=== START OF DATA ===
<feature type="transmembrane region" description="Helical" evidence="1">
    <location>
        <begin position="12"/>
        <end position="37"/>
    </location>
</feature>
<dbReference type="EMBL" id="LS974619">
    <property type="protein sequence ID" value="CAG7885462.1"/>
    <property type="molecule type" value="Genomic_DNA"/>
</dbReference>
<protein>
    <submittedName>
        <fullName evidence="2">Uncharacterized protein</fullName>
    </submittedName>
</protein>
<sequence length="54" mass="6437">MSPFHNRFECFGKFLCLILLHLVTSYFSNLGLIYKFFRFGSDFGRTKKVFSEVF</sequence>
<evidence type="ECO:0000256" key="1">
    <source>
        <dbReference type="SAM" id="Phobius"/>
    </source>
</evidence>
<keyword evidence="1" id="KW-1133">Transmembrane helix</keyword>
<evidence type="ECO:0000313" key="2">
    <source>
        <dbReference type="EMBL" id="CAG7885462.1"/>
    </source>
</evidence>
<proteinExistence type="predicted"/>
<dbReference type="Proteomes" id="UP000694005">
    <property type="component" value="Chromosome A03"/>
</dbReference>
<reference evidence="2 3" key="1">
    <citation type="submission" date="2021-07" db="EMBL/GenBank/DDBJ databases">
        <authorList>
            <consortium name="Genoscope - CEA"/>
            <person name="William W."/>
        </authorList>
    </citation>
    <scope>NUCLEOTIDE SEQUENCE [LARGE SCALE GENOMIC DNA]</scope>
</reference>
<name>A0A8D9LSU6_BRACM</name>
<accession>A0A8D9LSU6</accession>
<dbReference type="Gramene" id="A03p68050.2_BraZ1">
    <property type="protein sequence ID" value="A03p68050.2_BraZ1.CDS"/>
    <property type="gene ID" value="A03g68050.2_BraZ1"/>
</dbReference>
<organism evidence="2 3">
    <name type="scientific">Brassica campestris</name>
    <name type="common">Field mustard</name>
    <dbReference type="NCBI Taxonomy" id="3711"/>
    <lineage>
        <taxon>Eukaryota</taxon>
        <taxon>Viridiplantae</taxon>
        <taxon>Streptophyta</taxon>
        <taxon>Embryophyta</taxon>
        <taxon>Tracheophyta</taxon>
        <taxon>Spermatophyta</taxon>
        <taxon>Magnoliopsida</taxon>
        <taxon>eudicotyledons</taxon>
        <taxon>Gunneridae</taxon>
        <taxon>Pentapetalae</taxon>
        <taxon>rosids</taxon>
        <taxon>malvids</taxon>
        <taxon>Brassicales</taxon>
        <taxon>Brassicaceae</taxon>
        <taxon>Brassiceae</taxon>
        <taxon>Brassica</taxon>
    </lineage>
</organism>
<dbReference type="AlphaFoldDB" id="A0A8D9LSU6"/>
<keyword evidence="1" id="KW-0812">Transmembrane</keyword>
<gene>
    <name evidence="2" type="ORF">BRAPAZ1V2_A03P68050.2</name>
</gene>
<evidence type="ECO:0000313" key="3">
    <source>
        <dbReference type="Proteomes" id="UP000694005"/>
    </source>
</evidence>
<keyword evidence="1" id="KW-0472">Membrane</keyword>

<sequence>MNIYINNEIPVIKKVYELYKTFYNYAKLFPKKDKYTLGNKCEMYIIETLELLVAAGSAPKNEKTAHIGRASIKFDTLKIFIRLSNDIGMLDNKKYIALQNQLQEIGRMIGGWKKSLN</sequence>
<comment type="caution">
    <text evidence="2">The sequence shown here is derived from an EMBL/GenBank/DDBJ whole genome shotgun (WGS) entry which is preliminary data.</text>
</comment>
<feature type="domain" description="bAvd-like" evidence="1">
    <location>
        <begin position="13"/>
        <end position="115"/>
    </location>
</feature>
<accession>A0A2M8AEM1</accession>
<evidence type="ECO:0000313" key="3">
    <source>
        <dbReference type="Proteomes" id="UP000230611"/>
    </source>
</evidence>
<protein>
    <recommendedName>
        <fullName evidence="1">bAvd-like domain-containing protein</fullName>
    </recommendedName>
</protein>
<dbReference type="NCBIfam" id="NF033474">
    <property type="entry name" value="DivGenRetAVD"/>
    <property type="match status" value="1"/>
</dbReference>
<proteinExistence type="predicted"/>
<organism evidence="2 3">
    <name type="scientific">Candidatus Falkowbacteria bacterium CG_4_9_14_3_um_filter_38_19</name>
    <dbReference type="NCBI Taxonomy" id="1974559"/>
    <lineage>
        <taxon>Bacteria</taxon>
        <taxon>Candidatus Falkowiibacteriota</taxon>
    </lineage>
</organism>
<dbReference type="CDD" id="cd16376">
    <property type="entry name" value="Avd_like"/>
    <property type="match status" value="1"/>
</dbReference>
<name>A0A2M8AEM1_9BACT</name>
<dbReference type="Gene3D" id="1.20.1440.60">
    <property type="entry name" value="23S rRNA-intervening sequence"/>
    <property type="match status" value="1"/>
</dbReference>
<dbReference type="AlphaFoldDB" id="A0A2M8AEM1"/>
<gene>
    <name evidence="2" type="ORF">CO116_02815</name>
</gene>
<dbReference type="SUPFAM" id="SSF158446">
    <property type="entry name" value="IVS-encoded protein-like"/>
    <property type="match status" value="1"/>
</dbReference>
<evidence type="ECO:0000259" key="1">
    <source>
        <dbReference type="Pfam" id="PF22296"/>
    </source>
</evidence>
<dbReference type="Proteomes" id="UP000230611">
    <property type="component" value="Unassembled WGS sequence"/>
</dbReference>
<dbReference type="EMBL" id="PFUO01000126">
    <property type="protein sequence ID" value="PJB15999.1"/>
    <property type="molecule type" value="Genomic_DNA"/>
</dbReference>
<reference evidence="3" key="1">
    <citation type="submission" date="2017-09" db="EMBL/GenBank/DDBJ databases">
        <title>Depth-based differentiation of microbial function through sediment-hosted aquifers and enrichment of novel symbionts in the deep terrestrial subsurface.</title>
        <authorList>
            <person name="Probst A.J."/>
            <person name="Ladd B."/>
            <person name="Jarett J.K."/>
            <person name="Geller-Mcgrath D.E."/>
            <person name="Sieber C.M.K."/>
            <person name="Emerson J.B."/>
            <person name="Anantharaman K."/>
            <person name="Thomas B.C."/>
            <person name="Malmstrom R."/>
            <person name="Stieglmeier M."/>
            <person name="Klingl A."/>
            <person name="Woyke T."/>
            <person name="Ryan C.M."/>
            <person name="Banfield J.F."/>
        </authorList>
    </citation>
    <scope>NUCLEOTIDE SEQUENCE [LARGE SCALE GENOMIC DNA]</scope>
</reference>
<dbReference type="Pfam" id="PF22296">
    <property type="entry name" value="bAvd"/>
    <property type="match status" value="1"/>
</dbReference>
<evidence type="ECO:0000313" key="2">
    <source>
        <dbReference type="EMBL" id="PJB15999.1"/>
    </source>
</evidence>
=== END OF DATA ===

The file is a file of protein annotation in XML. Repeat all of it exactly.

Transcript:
<feature type="transmembrane region" description="Helical" evidence="1">
    <location>
        <begin position="12"/>
        <end position="37"/>
    </location>
</feature>
<dbReference type="EMBL" id="LS974619">
    <property type="protein sequence ID" value="CAG7885462.1"/>
    <property type="molecule type" value="Genomic_DNA"/>
</dbReference>
<protein>
    <submittedName>
        <fullName evidence="2">Uncharacterized protein</fullName>
    </submittedName>
</protein>
<sequence length="54" mass="6437">MSPFHNRFECFGKFLCLILLHLVTSYFSNLGLIYKFFRFGSDFGRTKKVFSEVF</sequence>
<evidence type="ECO:0000256" key="1">
    <source>
        <dbReference type="SAM" id="Phobius"/>
    </source>
</evidence>
<keyword evidence="1" id="KW-1133">Transmembrane helix</keyword>
<evidence type="ECO:0000313" key="2">
    <source>
        <dbReference type="EMBL" id="CAG7885462.1"/>
    </source>
</evidence>
<proteinExistence type="predicted"/>
<dbReference type="Proteomes" id="UP000694005">
    <property type="component" value="Chromosome A03"/>
</dbReference>
<reference evidence="2 3" key="1">
    <citation type="submission" date="2021-07" db="EMBL/GenBank/DDBJ databases">
        <authorList>
            <consortium name="Genoscope - CEA"/>
            <person name="William W."/>
        </authorList>
    </citation>
    <scope>NUCLEOTIDE SEQUENCE [LARGE SCALE GENOMIC DNA]</scope>
</reference>
<name>A0A8D9LSU6_BRACM</name>
<accession>A0A8D9LSU6</accession>
<dbReference type="Gramene" id="A03p68050.2_BraZ1">
    <property type="protein sequence ID" value="A03p68050.2_BraZ1.CDS"/>
    <property type="gene ID" value="A03g68050.2_BraZ1"/>
</dbReference>
<organism evidence="2 3">
    <name type="scientific">Brassica campestris</name>
    <name type="common">Field mustard</name>
    <dbReference type="NCBI Taxonomy" id="3711"/>
    <lineage>
        <taxon>Eukaryota</taxon>
        <taxon>Viridiplantae</taxon>
        <taxon>Streptophyta</taxon>
        <taxon>Embryophyta</taxon>
        <taxon>Tracheophyta</taxon>
        <taxon>Spermatophyta</taxon>
        <taxon>Magnoliopsida</taxon>
        <taxon>eudicotyledons</taxon>
        <taxon>Gunneridae</taxon>
        <taxon>Pentapetalae</taxon>
        <taxon>rosids</taxon>
        <taxon>malvids</taxon>
        <taxon>Brassicales</taxon>
        <taxon>Brassicaceae</taxon>
        <taxon>Brassiceae</taxon>
        <taxon>Brassica</taxon>
    </lineage>
</organism>
<dbReference type="AlphaFoldDB" id="A0A8D9LSU6"/>
<keyword evidence="1" id="KW-0812">Transmembrane</keyword>
<gene>
    <name evidence="2" type="ORF">BRAPAZ1V2_A03P68050.2</name>
</gene>
<evidence type="ECO:0000313" key="3">
    <source>
        <dbReference type="Proteomes" id="UP000694005"/>
    </source>
</evidence>
<keyword evidence="1" id="KW-0472">Membrane</keyword>

<sequence>MNIYINNEIPVIKKVYELYKTFYNYAKLFPKKDKYTLGNKCEMYIIETLELLVAAGSAPKNEKTAHIGRASIKFDTLKIFIRLSNDIGMLDNKKYIALQNQLQEIGRMIGGWKKSLN</sequence>
<comment type="caution">
    <text evidence="2">The sequence shown here is derived from an EMBL/GenBank/DDBJ whole genome shotgun (WGS) entry which is preliminary data.</text>
</comment>
<feature type="domain" description="bAvd-like" evidence="1">
    <location>
        <begin position="13"/>
        <end position="115"/>
    </location>
</feature>
<accession>A0A2M8AEM1</accession>
<evidence type="ECO:0000313" key="3">
    <source>
        <dbReference type="Proteomes" id="UP000230611"/>
    </source>
</evidence>
<protein>
    <recommendedName>
        <fullName evidence="1">bAvd-like domain-containing protein</fullName>
    </recommendedName>
</protein>
<dbReference type="NCBIfam" id="NF033474">
    <property type="entry name" value="DivGenRetAVD"/>
    <property type="match status" value="1"/>
</dbReference>
<proteinExistence type="predicted"/>
<organism evidence="2 3">
    <name type="scientific">Candidatus Falkowbacteria bacterium CG_4_9_14_3_um_filter_38_19</name>
    <dbReference type="NCBI Taxonomy" id="1974559"/>
    <lineage>
        <taxon>Bacteria</taxon>
        <taxon>Candidatus Falkowiibacteriota</taxon>
    </lineage>
</organism>
<dbReference type="CDD" id="cd16376">
    <property type="entry name" value="Avd_like"/>
    <property type="match status" value="1"/>
</dbReference>
<name>A0A2M8AEM1_9BACT</name>
<dbReference type="Gene3D" id="1.20.1440.60">
    <property type="entry name" value="23S rRNA-intervening sequence"/>
    <property type="match status" value="1"/>
</dbReference>
<dbReference type="AlphaFoldDB" id="A0A2M8AEM1"/>
<gene>
    <name evidence="2" type="ORF">CO116_02815</name>
</gene>
<dbReference type="SUPFAM" id="SSF158446">
    <property type="entry name" value="IVS-encoded protein-like"/>
    <property type="match status" value="1"/>
</dbReference>
<evidence type="ECO:0000259" key="1">
    <source>
        <dbReference type="Pfam" id="PF22296"/>
    </source>
</evidence>
<dbReference type="Proteomes" id="UP000230611">
    <property type="component" value="Unassembled WGS sequence"/>
</dbReference>
<dbReference type="EMBL" id="PFUO01000126">
    <property type="protein sequence ID" value="PJB15999.1"/>
    <property type="molecule type" value="Genomic_DNA"/>
</dbReference>
<reference evidence="3" key="1">
    <citation type="submission" date="2017-09" db="EMBL/GenBank/DDBJ databases">
        <title>Depth-based differentiation of microbial function through sediment-hosted aquifers and enrichment of novel symbionts in the deep terrestrial subsurface.</title>
        <authorList>
            <person name="Probst A.J."/>
            <person name="Ladd B."/>
            <person name="Jarett J.K."/>
            <person name="Geller-Mcgrath D.E."/>
            <person name="Sieber C.M.K."/>
            <person name="Emerson J.B."/>
            <person name="Anantharaman K."/>
            <person name="Thomas B.C."/>
            <person name="Malmstrom R."/>
            <person name="Stieglmeier M."/>
            <person name="Klingl A."/>
            <person name="Woyke T."/>
            <person name="Ryan C.M."/>
            <person name="Banfield J.F."/>
        </authorList>
    </citation>
    <scope>NUCLEOTIDE SEQUENCE [LARGE SCALE GENOMIC DNA]</scope>
</reference>
<dbReference type="Pfam" id="PF22296">
    <property type="entry name" value="bAvd"/>
    <property type="match status" value="1"/>
</dbReference>
<evidence type="ECO:0000313" key="2">
    <source>
        <dbReference type="EMBL" id="PJB15999.1"/>
    </source>
</evidence>